The augmented chord is
not used very often, actually.
It's a major triad with a sharp five.
So that means we've got root in D and
then we've got major third.
And then a sharp five, an A sharp.
[SOUND] This is another symmetrical
chord like the diminished
because these are now all major
thirds between each interval.
And then we have the root,
which actually there isn't
a seventh if we do it this way
because with three major thirds
we get back to the octave,
so D, F sharp, A sharp, D.
In order to play this as a chord,
the easy fingering is to do one,
That gives us the root, the sharp five and
the third and
we can put the root again on top.
This is a great sound because we just have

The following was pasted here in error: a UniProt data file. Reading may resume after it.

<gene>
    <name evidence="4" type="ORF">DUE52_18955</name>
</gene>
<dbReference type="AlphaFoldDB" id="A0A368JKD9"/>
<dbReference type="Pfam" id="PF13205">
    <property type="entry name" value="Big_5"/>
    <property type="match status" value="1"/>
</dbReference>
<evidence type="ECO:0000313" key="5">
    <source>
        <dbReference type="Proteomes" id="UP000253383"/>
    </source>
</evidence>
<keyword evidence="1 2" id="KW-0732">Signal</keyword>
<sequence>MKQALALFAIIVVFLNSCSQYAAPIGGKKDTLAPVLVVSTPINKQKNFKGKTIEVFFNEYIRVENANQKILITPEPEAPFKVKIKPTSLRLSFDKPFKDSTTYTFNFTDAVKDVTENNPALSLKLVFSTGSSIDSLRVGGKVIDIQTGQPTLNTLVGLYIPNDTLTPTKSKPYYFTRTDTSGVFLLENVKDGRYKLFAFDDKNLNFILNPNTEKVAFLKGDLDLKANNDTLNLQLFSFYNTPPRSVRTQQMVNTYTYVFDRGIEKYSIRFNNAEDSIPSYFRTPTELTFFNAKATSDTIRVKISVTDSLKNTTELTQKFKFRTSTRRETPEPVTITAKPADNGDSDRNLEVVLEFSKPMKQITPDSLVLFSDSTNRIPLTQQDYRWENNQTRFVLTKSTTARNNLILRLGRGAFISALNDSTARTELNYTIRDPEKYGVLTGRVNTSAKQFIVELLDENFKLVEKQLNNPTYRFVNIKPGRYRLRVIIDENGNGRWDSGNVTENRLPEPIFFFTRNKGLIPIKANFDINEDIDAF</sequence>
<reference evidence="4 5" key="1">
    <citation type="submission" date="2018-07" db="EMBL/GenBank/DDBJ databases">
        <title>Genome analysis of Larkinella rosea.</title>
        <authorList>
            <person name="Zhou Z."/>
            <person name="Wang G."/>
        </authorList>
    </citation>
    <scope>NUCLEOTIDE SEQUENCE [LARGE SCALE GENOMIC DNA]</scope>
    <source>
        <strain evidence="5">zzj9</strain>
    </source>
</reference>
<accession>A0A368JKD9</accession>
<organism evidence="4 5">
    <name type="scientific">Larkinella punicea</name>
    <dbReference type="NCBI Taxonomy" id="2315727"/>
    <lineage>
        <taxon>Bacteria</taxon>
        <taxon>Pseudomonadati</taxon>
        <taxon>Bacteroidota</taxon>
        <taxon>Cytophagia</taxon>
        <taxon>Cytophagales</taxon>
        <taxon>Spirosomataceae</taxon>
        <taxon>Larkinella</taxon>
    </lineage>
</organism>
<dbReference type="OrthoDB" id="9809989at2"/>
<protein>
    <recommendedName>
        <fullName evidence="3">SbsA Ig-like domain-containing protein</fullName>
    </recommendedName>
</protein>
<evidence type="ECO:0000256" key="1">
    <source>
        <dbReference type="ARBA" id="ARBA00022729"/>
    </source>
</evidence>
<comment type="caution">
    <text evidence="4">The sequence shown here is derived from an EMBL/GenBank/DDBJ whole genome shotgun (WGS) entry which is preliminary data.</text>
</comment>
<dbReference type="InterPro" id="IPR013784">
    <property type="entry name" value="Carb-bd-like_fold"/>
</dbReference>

one, two, three, four.
All the fingers go up
evenly string by string.
So it's a really easy hand shape.
This chord is often used as
a variation on a dominant seventh sound.
And in All the Things You Are,
in our jazz curriculum,
there is a C augmented seven chord.
And so that chord,
it has the sharp five and
the major third, but
it also has a flat seven,
which is actually kind of impossible
to do as a four note voicing.
But I would try and hit that C natural.
So when I'm playing an augmented sound,
I wanna make sure the sharp five
is being brought out cause
that's what makes it special.
So often I actually leave out the seventh,
in All the Things You Are,
because it's a C augmented seven,
we can actually make this happen because
we can use the open C for the root.
First finger for G sharp, and
then second finger for the third,
and then actually you can bar that
first finger to get the B flat.
[SOUND] And that's a nice sound.
So the augmented chord is just like
the major, but it's got a sharp five.